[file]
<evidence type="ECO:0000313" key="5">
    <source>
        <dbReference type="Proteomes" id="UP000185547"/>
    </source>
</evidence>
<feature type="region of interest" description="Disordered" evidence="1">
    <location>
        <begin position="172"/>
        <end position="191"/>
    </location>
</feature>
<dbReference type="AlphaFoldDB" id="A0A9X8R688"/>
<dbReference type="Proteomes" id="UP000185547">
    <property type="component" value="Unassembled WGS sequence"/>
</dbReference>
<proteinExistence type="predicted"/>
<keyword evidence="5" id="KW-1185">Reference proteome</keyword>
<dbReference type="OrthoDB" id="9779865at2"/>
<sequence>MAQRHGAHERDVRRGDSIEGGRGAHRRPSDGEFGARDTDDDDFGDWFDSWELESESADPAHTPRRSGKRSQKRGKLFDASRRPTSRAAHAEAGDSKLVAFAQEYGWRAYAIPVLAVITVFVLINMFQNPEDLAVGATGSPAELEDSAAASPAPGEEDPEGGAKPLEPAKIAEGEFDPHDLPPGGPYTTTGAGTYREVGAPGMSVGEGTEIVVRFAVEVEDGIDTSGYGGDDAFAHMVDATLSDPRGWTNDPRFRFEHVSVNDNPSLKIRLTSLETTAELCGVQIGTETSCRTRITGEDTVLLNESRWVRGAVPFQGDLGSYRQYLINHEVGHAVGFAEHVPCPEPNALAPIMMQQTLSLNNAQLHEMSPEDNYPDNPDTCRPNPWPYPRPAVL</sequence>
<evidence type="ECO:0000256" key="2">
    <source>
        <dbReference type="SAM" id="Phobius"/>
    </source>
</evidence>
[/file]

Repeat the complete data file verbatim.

<evidence type="ECO:0000313" key="5">
    <source>
        <dbReference type="Proteomes" id="UP000185547"/>
    </source>
</evidence>
<feature type="region of interest" description="Disordered" evidence="1">
    <location>
        <begin position="172"/>
        <end position="191"/>
    </location>
</feature>
<dbReference type="AlphaFoldDB" id="A0A9X8R688"/>
<dbReference type="Proteomes" id="UP000185547">
    <property type="component" value="Unassembled WGS sequence"/>
</dbReference>
<proteinExistence type="predicted"/>
<keyword evidence="5" id="KW-1185">Reference proteome</keyword>
<dbReference type="OrthoDB" id="9779865at2"/>
<sequence>MAQRHGAHERDVRRGDSIEGGRGAHRRPSDGEFGARDTDDDDFGDWFDSWELESESADPAHTPRRSGKRSQKRGKLFDASRRPTSRAAHAEAGDSKLVAFAQEYGWRAYAIPVLAVITVFVLINMFQNPEDLAVGATGSPAELEDSAAASPAPGEEDPEGGAKPLEPAKIAEGEFDPHDLPPGGPYTTTGAGTYREVGAPGMSVGEGTEIVVRFAVEVEDGIDTSGYGGDDAFAHMVDATLSDPRGWTNDPRFRFEHVSVNDNPSLKIRLTSLETTAELCGVQIGTETSCRTRITGEDTVLLNESRWVRGAVPFQGDLGSYRQYLINHEVGHAVGFAEHVPCPEPNALAPIMMQQTLSLNNAQLHEMSPEDNYPDNPDTCRPNPWPYPRPAVL</sequence>
<evidence type="ECO:0000256" key="2">
    <source>
        <dbReference type="SAM" id="Phobius"/>
    </source>
</evidence>